The bullpen has been a crapshoot all year, and still, from one game to the next, it remains just like Forrest Gump’s box of chocolates: You never know what you’re gonna get. In an October short series, you can’t afford even one Lopez, Aardsma, Okajima or Delcarmen implosion, because if an imperfect bullpen corps follows a sloppy five or six innings from Beckett, Lester or Dice K, that could literally be the ballgame against Los Angeles.

Boston’s battle tested, gutsy, well coached and has enjoyed delicious postseason magic the last couple sojourns into the chilly lights of national television. Dustin Pedroia is a legitimate MVP candidate, and if you give them a chance, the Red Sox can and will hurt you. That said, I don’t see Mike Scioscia’s crew being denied this year. If the first round matchup were against the White Sox or Twins, it’d be a different story, but it’ll take another long, grinding series with too many improbable occurrences to escape this Angels team. If they manage to survive the Angels, I think the Red Sox win the AL pennant, but that’s a big if. I hope I’m wrong, but I think the 2008 season ends here. Sorry.

Prediction: Angels in four games.

Sunday, September 21, 2008

Closing the Doors at The House That Ruth Built

Another great old stadium is gone. Of course I’m a Red Sox fan, and of course I hate the Yankees, but I’m not dense. I fully appreciate the loss of Yankee Stadium. It ranks with the Rose Bowl, Churchill Downs and Madison Square Garden among the most important sports arenas anywhere. It’s hosted popes (3 of them), presidents and Pele, maybe the greatest soccer player ever. Nelson Mandela, Billy Joel and Jose Feliciano have played Yankee Stadium. Joe Louis, Jack Dempsey and Muhammed Ali won fights at Yankee Stadium. The greatest football game ever played happened at Yankee Stadium when Johnny Unitas and the Baltimore Colts beat the New York Giants to win the 1959 NFL championship. Notre Dame and Army both played home games there, too.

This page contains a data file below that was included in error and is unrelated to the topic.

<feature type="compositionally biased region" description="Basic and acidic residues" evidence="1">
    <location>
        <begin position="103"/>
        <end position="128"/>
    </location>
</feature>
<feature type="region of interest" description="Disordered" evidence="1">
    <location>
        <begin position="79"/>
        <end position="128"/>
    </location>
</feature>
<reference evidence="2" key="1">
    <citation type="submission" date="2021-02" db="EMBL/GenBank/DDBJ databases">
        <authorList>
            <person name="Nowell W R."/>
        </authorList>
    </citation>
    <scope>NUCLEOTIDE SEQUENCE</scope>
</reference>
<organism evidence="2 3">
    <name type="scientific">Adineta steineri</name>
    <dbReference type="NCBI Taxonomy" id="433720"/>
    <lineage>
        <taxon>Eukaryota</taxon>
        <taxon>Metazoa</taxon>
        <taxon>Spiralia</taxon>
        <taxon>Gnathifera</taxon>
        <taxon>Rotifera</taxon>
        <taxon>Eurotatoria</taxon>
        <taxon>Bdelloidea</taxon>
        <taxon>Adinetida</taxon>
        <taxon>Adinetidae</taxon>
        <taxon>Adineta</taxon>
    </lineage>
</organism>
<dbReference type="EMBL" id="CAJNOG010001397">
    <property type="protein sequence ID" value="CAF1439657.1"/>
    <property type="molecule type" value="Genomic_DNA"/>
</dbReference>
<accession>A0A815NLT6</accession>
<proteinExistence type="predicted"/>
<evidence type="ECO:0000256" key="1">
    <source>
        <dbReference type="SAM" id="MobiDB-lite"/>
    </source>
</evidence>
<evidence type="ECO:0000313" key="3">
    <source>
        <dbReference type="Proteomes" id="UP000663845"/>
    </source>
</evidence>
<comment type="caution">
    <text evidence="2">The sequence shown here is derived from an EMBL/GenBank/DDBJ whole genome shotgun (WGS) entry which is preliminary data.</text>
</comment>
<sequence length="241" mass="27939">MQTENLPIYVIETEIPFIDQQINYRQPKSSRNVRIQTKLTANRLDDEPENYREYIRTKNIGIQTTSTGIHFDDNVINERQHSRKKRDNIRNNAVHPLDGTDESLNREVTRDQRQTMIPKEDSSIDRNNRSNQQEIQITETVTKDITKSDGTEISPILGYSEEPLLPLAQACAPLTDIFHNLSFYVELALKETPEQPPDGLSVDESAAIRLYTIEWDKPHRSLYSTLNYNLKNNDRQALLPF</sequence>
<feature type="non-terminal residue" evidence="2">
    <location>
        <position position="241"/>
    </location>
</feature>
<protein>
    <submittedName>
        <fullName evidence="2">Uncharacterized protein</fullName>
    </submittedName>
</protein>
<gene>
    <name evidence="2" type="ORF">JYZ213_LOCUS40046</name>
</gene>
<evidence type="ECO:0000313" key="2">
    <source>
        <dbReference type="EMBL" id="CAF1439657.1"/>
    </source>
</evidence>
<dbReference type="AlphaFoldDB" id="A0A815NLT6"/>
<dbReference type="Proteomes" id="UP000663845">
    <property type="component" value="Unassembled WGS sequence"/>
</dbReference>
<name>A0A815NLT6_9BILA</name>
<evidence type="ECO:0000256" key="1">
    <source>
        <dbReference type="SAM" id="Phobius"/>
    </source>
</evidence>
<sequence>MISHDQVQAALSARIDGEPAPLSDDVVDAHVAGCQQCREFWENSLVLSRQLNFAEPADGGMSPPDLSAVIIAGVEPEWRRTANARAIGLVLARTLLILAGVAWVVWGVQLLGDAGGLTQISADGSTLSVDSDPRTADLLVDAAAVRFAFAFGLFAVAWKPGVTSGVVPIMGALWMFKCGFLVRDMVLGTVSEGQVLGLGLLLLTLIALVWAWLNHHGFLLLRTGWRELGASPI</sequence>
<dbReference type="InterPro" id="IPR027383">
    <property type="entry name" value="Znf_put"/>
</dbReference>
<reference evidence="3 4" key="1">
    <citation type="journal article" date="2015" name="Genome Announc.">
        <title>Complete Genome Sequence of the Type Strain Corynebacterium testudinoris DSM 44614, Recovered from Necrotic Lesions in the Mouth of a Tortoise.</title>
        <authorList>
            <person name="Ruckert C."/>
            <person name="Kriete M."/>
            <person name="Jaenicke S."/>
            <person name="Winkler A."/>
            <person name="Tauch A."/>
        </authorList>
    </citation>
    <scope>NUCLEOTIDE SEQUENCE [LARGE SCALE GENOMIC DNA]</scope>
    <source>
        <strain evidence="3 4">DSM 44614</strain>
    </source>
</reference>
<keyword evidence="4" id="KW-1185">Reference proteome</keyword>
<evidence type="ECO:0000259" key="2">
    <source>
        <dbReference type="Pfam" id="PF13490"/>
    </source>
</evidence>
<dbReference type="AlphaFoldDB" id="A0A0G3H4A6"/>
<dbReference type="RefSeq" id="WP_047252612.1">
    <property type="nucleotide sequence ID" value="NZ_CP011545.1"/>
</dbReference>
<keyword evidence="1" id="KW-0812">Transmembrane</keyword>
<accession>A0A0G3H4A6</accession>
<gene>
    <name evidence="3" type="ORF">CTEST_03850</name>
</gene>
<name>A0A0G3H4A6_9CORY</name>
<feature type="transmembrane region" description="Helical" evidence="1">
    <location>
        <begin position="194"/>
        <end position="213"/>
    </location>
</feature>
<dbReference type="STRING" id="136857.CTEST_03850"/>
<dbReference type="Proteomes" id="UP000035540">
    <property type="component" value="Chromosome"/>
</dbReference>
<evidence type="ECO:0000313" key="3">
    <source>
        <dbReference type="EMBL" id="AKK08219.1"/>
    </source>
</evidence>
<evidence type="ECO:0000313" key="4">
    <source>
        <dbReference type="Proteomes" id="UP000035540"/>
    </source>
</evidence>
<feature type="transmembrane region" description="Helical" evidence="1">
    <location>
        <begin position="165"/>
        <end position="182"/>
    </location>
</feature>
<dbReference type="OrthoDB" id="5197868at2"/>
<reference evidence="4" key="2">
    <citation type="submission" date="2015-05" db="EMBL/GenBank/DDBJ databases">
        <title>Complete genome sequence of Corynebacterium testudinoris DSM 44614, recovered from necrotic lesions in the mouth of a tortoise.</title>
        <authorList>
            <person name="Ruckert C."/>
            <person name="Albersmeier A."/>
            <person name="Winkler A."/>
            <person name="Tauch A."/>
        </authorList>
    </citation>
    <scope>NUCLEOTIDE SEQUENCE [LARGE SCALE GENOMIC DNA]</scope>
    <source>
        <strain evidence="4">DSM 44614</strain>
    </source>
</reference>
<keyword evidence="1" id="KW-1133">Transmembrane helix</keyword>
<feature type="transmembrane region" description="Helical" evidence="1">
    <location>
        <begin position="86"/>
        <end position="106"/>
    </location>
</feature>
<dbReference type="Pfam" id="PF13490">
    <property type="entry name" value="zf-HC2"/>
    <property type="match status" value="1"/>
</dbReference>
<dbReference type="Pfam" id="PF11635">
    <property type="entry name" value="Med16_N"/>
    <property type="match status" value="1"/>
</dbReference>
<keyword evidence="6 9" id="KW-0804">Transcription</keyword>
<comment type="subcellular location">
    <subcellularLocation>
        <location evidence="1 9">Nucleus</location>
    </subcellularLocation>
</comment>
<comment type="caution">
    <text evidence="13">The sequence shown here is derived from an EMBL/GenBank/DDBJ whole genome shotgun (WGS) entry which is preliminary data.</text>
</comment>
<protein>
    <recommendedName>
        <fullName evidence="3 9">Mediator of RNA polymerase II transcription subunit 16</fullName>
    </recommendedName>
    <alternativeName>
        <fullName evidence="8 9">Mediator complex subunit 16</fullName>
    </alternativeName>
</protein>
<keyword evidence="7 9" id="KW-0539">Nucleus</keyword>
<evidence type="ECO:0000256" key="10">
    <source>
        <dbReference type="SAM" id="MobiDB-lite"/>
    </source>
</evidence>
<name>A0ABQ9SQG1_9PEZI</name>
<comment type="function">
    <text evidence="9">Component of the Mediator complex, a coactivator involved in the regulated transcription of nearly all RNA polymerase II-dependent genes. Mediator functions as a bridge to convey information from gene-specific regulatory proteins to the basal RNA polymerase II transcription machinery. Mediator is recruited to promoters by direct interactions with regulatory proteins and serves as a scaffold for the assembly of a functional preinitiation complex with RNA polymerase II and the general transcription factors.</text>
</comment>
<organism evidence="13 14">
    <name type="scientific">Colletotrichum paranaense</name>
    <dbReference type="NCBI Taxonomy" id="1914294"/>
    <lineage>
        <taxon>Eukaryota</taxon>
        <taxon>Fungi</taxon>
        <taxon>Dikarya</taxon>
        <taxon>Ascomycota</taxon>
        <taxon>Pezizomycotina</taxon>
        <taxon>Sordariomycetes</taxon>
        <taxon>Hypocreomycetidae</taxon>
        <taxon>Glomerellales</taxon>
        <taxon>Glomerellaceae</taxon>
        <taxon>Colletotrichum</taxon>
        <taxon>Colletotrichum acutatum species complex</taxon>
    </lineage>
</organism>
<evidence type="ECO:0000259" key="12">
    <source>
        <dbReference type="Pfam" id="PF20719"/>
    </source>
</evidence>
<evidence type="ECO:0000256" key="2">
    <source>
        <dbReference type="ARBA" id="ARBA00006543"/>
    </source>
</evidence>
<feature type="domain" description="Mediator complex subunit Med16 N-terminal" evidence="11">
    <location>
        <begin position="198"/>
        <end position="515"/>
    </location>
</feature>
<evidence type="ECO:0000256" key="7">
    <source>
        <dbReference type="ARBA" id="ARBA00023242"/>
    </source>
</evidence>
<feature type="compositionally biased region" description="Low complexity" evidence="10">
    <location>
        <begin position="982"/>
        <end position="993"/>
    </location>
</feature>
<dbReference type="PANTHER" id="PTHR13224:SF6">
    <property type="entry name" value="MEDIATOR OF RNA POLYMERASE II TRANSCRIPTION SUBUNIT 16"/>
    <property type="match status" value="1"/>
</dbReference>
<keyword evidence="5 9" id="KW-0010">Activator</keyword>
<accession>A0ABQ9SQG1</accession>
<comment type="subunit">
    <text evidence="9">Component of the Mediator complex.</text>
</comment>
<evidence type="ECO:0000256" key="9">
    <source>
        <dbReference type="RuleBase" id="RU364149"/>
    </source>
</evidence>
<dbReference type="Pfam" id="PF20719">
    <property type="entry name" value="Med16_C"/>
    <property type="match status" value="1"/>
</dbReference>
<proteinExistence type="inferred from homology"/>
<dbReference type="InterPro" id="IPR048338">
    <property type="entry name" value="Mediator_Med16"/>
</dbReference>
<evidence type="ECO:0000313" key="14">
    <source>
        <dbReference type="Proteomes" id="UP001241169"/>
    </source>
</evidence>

No other stadium has its own monument park (which used to be in fair territory). The greatest speech ever made by an athlete was a dying Lou Gehrig’s famous “I consider myself the luckiest man on the face of the earth” address when Yankee fans paid tribute to him on July 4, 1939. The second greatest sports speech took place there, too (Knute Rockne’s “Win one for the Gipper”). Chuck Bednarik of the Philadelphia Eagles ended Frank Gifford’s career at quarterback with a hellacious (but perfectly clean) hit. That was at the Stadium. When Babe Ruth died, his body lay in state at the entrance to the Stadium. Of course, it’s hosted 37 World Series and 26 World Series titles, along with a ridiculous number of Hall of Famers. An abbreviated list of pinstripe immortals includes Ruth, Gehrig, Dimaggio, Mantle, Berra, Dickey, Huggins, McCarthy, Stengel, Martin, Jackson, Rizzuto, Ford, and will eventually add Jeter, ARod, Rivera, Torre and Clemens. Three perfect games by Yankee pitchers: David Wells, David Cone, and of course Don Larsen. Nobody else has ever done that in the World Series. That was at Yankee Stadium, too. Jackie Robinson stole home in the World Series, at Yankee Stadium. Reggie Jackson dismantled the LA Dodgers in the World Series with consecutive homers on three at bats, against three different Dodger pitchers. That was, of course, at Yankee Stadium.

Yankee Stadium has boasted the greatest public address announcer in the history of sports, Bob Sheppard. I loved the late Sherm Feller at Fenway, but he wasn’t Bob Sheppard. Yankee Stadium has the Roll Call. Yankee Stadium has The Big Louisville Slugger. Yankee Stadium has the fa├žade. Yankee Stadium has Frank Sinatra singing “New York, New York” (unless the Yankees lose, in which case it’s Liza Minelli singing it). This was the first baseball venue to be called a “stadium”. Before, there were “parks” (Fenway, Shibe, Forbes), “grounds” (Polo) and “fields” (Wrigley, Crosley. Ebbets). If Fenway is baseball’s Sistine Chapel, Yankee Stadium was baseball’s grand cathedral.